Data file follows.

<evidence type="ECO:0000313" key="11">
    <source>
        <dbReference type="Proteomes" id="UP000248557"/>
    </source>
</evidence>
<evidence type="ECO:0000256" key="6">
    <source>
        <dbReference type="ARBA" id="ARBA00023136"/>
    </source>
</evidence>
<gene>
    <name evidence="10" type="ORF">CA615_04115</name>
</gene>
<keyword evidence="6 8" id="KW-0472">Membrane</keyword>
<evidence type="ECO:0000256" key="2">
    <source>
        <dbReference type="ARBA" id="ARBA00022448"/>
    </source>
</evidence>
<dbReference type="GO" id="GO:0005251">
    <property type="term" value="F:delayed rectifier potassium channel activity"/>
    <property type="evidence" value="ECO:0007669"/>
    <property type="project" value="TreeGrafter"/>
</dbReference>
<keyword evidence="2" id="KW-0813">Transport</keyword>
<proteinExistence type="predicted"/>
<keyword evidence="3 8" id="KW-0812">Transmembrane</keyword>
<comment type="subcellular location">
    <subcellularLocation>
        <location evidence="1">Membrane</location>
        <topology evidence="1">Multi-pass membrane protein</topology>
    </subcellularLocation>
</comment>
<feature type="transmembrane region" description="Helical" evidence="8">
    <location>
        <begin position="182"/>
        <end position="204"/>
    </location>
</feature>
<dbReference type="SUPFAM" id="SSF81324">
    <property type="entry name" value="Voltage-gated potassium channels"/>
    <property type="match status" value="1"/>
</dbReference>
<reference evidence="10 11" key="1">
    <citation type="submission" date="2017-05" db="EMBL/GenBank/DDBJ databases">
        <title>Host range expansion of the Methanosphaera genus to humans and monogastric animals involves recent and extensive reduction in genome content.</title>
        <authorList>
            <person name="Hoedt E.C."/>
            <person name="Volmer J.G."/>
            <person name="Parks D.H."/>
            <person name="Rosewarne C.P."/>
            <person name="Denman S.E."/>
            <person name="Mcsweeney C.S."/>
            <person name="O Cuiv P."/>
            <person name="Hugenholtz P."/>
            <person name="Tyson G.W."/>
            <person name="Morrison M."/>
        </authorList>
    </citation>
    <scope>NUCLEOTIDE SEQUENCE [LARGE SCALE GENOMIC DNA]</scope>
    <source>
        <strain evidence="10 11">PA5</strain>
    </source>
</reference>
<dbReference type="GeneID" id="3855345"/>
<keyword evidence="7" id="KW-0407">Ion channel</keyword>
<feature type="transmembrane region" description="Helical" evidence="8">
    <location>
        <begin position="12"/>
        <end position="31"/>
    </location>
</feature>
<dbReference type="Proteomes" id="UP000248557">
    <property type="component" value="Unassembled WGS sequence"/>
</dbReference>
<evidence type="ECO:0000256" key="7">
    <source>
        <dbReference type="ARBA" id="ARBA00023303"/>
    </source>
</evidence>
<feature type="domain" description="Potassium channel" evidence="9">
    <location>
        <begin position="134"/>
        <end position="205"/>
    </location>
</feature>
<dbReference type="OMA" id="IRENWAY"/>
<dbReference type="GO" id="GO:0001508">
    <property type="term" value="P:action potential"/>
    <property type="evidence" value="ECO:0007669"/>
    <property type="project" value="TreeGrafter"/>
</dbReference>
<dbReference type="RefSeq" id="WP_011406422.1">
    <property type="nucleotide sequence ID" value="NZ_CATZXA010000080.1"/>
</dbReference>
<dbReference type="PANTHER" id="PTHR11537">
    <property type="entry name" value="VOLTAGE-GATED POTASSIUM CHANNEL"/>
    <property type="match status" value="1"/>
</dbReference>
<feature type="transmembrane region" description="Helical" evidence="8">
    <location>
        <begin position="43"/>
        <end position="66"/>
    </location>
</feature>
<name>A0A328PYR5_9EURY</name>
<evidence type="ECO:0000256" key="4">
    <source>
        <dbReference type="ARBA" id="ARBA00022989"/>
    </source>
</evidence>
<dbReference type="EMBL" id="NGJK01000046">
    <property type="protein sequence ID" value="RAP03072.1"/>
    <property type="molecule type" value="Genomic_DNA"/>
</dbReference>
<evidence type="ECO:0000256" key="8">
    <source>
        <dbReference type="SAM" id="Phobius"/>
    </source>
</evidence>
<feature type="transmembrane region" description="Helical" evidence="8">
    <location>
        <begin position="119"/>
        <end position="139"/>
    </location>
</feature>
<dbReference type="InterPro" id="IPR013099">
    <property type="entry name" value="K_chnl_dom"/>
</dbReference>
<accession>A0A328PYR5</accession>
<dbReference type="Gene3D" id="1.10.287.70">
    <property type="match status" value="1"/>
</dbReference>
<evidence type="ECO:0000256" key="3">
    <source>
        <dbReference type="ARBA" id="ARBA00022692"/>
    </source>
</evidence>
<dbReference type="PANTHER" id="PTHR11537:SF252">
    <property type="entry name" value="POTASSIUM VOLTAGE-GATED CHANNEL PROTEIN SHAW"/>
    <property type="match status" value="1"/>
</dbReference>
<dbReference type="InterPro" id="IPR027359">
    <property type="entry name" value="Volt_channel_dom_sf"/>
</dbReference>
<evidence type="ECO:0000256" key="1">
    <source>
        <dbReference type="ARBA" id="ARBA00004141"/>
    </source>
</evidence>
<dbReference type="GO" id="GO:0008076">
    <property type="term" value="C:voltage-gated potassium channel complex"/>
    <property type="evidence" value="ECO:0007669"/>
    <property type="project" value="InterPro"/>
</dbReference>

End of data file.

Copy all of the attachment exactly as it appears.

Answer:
<evidence type="ECO:0000313" key="11">
    <source>
        <dbReference type="Proteomes" id="UP000248557"/>
    </source>
</evidence>
<evidence type="ECO:0000256" key="6">
    <source>
        <dbReference type="ARBA" id="ARBA00023136"/>
    </source>
</evidence>
<gene>
    <name evidence="10" type="ORF">CA615_04115</name>
</gene>
<keyword evidence="6 8" id="KW-0472">Membrane</keyword>
<evidence type="ECO:0000256" key="2">
    <source>
        <dbReference type="ARBA" id="ARBA00022448"/>
    </source>
</evidence>
<dbReference type="GO" id="GO:0005251">
    <property type="term" value="F:delayed rectifier potassium channel activity"/>
    <property type="evidence" value="ECO:0007669"/>
    <property type="project" value="TreeGrafter"/>
</dbReference>
<keyword evidence="2" id="KW-0813">Transport</keyword>
<proteinExistence type="predicted"/>
<keyword evidence="3 8" id="KW-0812">Transmembrane</keyword>
<comment type="subcellular location">
    <subcellularLocation>
        <location evidence="1">Membrane</location>
        <topology evidence="1">Multi-pass membrane protein</topology>
    </subcellularLocation>
</comment>
<feature type="transmembrane region" description="Helical" evidence="8">
    <location>
        <begin position="182"/>
        <end position="204"/>
    </location>
</feature>
<dbReference type="SUPFAM" id="SSF81324">
    <property type="entry name" value="Voltage-gated potassium channels"/>
    <property type="match status" value="1"/>
</dbReference>
<reference evidence="10 11" key="1">
    <citation type="submission" date="2017-05" db="EMBL/GenBank/DDBJ databases">
        <title>Host range expansion of the Methanosphaera genus to humans and monogastric animals involves recent and extensive reduction in genome content.</title>
        <authorList>
            <person name="Hoedt E.C."/>
            <person name="Volmer J.G."/>
            <person name="Parks D.H."/>
            <person name="Rosewarne C.P."/>
            <person name="Denman S.E."/>
            <person name="Mcsweeney C.S."/>
            <person name="O Cuiv P."/>
            <person name="Hugenholtz P."/>
            <person name="Tyson G.W."/>
            <person name="Morrison M."/>
        </authorList>
    </citation>
    <scope>NUCLEOTIDE SEQUENCE [LARGE SCALE GENOMIC DNA]</scope>
    <source>
        <strain evidence="10 11">PA5</strain>
    </source>
</reference>
<dbReference type="GeneID" id="3855345"/>
<keyword evidence="7" id="KW-0407">Ion channel</keyword>
<feature type="transmembrane region" description="Helical" evidence="8">
    <location>
        <begin position="12"/>
        <end position="31"/>
    </location>
</feature>
<dbReference type="Proteomes" id="UP000248557">
    <property type="component" value="Unassembled WGS sequence"/>
</dbReference>
<evidence type="ECO:0000256" key="7">
    <source>
        <dbReference type="ARBA" id="ARBA00023303"/>
    </source>
</evidence>
<feature type="domain" description="Potassium channel" evidence="9">
    <location>
        <begin position="134"/>
        <end position="205"/>
    </location>
</feature>
<dbReference type="OMA" id="IRENWAY"/>
<dbReference type="GO" id="GO:0001508">
    <property type="term" value="P:action potential"/>
    <property type="evidence" value="ECO:0007669"/>
    <property type="project" value="TreeGrafter"/>
</dbReference>
<dbReference type="RefSeq" id="WP_011406422.1">
    <property type="nucleotide sequence ID" value="NZ_CATZXA010000080.1"/>
</dbReference>
<dbReference type="PANTHER" id="PTHR11537">
    <property type="entry name" value="VOLTAGE-GATED POTASSIUM CHANNEL"/>
    <property type="match status" value="1"/>
</dbReference>
<feature type="transmembrane region" description="Helical" evidence="8">
    <location>
        <begin position="43"/>
        <end position="66"/>
    </location>
</feature>
<name>A0A328PYR5_9EURY</name>
<evidence type="ECO:0000256" key="4">
    <source>
        <dbReference type="ARBA" id="ARBA00022989"/>
    </source>
</evidence>
<dbReference type="EMBL" id="NGJK01000046">
    <property type="protein sequence ID" value="RAP03072.1"/>
    <property type="molecule type" value="Genomic_DNA"/>
</dbReference>
<evidence type="ECO:0000256" key="8">
    <source>
        <dbReference type="SAM" id="Phobius"/>
    </source>
</evidence>
<feature type="transmembrane region" description="Helical" evidence="8">
    <location>
        <begin position="119"/>
        <end position="139"/>
    </location>
</feature>
<dbReference type="InterPro" id="IPR013099">
    <property type="entry name" value="K_chnl_dom"/>
</dbReference>
<accession>A0A328PYR5</accession>
<dbReference type="Gene3D" id="1.10.287.70">
    <property type="match status" value="1"/>
</dbReference>
<evidence type="ECO:0000256" key="3">
    <source>
        <dbReference type="ARBA" id="ARBA00022692"/>
    </source>
</evidence>
<dbReference type="PANTHER" id="PTHR11537:SF252">
    <property type="entry name" value="POTASSIUM VOLTAGE-GATED CHANNEL PROTEIN SHAW"/>
    <property type="match status" value="1"/>
</dbReference>
<dbReference type="InterPro" id="IPR027359">
    <property type="entry name" value="Volt_channel_dom_sf"/>
</dbReference>
<evidence type="ECO:0000256" key="1">
    <source>
        <dbReference type="ARBA" id="ARBA00004141"/>
    </source>
</evidence>
<dbReference type="GO" id="GO:0008076">
    <property type="term" value="C:voltage-gated potassium channel complex"/>
    <property type="evidence" value="ECO:0007669"/>
    <property type="project" value="InterPro"/>
</dbReference>